Burn calories after your workout
Afterburn occurs after strenuous exercise as a way to bring your body back to its “normal” resting state.

By: Body - Performance Nutrition - 5/1/2017

Have you ever run up a long flight of stairs and found yourself still gasping for breath minutes later?  Excess post-exercise oxygen consumption, also known as "afterburn," occurs after strenuous exercise as a way to bring your body back to its "normal" resting state.  It takes time for your body to replenish the oxygen used up during exercise, and during afterburn, you continue to burn calories as a result of your elevated metabolism.

You might have experienced EPOC after completing a tough workout, remaining hot and sweaty even 20–30 minutes later.  The good news is that it doesn't take a long workout to achieve afterburn.  However, it does require that your workouts be more intense. Rounds of short bursts of high-intensity exercise—such as cardio or resistance training—followed by periods of low-intensity exercise or rest is the best way to achieve afterburn.

This style of intermittent high-intensity exercise can burn more fat, improve glucose tolerance, and even increase your aerobic fitness.  This isn't "new science" despite what the expensive gyms and programs tell you.  You don't necessarily have to pay extra money to achieve the same results.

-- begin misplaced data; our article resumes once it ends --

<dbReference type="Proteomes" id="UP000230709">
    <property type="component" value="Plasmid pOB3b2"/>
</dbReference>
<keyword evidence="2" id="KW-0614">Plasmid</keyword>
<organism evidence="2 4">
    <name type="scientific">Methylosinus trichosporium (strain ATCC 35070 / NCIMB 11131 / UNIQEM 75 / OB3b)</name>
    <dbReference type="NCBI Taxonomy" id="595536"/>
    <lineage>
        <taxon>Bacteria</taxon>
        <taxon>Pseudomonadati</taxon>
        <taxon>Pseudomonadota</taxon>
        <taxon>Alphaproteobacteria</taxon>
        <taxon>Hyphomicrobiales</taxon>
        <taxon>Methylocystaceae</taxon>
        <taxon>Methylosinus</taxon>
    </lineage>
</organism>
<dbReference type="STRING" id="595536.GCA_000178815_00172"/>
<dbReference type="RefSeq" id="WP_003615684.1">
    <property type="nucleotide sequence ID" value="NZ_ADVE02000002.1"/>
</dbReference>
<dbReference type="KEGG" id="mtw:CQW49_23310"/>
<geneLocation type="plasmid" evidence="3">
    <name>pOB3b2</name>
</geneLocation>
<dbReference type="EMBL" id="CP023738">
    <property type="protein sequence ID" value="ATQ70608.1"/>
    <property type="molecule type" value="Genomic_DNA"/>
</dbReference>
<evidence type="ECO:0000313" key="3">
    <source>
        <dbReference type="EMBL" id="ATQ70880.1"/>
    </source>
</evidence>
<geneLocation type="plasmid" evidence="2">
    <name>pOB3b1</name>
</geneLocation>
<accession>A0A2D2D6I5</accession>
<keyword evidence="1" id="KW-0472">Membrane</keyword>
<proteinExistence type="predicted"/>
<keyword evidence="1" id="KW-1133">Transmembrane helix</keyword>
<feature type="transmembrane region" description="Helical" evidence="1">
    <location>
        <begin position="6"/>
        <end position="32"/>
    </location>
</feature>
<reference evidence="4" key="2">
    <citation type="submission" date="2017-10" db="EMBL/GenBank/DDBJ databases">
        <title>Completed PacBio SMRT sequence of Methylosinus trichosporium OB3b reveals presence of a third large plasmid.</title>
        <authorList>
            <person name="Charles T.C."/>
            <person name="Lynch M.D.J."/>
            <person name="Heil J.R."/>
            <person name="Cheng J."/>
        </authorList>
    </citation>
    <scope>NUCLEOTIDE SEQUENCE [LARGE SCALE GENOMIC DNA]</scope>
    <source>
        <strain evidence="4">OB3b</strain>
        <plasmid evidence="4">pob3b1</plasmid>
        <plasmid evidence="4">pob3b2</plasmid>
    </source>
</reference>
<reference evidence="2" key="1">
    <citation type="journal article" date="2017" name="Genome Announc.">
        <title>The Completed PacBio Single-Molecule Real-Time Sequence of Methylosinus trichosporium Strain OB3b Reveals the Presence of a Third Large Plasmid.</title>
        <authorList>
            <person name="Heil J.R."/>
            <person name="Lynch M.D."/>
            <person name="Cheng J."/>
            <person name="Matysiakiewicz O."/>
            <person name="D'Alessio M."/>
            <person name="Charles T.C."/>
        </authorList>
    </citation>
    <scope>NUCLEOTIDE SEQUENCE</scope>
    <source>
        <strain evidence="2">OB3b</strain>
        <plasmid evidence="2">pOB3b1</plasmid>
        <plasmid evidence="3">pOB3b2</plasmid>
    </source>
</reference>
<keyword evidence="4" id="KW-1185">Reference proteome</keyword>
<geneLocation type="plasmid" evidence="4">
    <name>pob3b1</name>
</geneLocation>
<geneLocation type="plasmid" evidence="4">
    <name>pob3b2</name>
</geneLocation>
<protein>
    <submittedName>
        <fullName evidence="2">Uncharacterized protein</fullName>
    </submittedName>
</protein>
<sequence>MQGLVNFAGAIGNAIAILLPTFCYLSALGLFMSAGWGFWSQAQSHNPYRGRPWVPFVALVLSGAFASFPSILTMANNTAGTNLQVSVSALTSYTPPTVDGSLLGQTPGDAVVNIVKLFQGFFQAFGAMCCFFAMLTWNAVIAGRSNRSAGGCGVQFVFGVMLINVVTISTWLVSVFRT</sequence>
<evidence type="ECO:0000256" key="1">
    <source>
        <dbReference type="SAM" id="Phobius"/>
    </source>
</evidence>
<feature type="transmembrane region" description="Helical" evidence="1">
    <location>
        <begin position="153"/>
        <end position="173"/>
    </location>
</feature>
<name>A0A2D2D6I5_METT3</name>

Here's a simple method to consider:  Split your cardio workout into two shorter sessions of higher intensity (i.e increased speed, or resistance) to accomplish a longer period of calorie burn afterward.  For example, if you usually cycle after work for 50 minutes, do two 25-minute rides instead:  one before work and one after work.  Or replace your normal resistance training with supersets:  pair 2 exercises of opposing muscle groups and complete them back-to-back with minimal rest to increase intensity.  For example, combine pull-ups with push-ups into one superset, completing 8–12 repetitions of each exercise for 3–5 sets.  You also can do a full-body workout by combining 3–4 different supersets.  Remember to maintain proper form because it reduces your risk of injury as well.

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